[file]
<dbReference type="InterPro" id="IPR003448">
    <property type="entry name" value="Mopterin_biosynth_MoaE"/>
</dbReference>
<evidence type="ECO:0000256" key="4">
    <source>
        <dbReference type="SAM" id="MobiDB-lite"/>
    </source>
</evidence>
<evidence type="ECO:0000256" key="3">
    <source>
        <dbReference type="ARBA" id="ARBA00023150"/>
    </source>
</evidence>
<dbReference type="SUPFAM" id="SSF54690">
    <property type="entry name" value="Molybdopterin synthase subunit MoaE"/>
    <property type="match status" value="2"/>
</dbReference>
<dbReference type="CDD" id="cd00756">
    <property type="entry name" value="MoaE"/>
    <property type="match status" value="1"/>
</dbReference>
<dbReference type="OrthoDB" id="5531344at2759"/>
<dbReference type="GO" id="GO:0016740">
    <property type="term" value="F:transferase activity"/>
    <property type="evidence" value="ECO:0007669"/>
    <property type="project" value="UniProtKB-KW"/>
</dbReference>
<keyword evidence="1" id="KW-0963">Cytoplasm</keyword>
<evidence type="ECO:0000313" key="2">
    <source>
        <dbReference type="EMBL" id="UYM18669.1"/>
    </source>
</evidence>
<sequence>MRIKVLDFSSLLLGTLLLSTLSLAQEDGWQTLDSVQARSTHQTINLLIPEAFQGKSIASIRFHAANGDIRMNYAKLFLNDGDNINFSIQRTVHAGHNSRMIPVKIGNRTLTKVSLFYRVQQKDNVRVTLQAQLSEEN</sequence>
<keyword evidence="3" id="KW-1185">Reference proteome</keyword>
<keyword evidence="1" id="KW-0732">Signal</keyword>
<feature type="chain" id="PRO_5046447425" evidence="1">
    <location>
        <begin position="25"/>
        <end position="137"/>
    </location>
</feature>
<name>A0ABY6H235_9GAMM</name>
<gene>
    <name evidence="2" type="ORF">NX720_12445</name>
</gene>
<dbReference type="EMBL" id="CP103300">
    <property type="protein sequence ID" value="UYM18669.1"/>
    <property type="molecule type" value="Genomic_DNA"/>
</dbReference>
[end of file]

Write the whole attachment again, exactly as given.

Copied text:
<dbReference type="InterPro" id="IPR003448">
    <property type="entry name" value="Mopterin_biosynth_MoaE"/>
</dbReference>
<evidence type="ECO:0000256" key="4">
    <source>
        <dbReference type="SAM" id="MobiDB-lite"/>
    </source>
</evidence>
<evidence type="ECO:0000256" key="3">
    <source>
        <dbReference type="ARBA" id="ARBA00023150"/>
    </source>
</evidence>
<dbReference type="SUPFAM" id="SSF54690">
    <property type="entry name" value="Molybdopterin synthase subunit MoaE"/>
    <property type="match status" value="2"/>
</dbReference>
<dbReference type="CDD" id="cd00756">
    <property type="entry name" value="MoaE"/>
    <property type="match status" value="1"/>
</dbReference>
<dbReference type="OrthoDB" id="5531344at2759"/>
<dbReference type="GO" id="GO:0016740">
    <property type="term" value="F:transferase activity"/>
    <property type="evidence" value="ECO:0007669"/>
    <property type="project" value="UniProtKB-KW"/>
</dbReference>
<keyword evidence="1" id="KW-0963">Cytoplasm</keyword>
<evidence type="ECO:0000313" key="2">
    <source>
        <dbReference type="EMBL" id="UYM18669.1"/>
    </source>
</evidence>
<sequence>MRIKVLDFSSLLLGTLLLSTLSLAQEDGWQTLDSVQARSTHQTINLLIPEAFQGKSIASIRFHAANGDIRMNYAKLFLNDGDNINFSIQRTVHAGHNSRMIPVKIGNRTLTKVSLFYRVQQKDNVRVTLQAQLSEEN</sequence>
<keyword evidence="3" id="KW-1185">Reference proteome</keyword>
<keyword evidence="1" id="KW-0732">Signal</keyword>
<feature type="chain" id="PRO_5046447425" evidence="1">
    <location>
        <begin position="25"/>
        <end position="137"/>
    </location>
</feature>
<name>A0ABY6H235_9GAMM</name>
<gene>
    <name evidence="2" type="ORF">NX720_12445</name>
</gene>
<dbReference type="EMBL" id="CP103300">
    <property type="protein sequence ID" value="UYM18669.1"/>
    <property type="molecule type" value="Genomic_DNA"/>
</dbReference>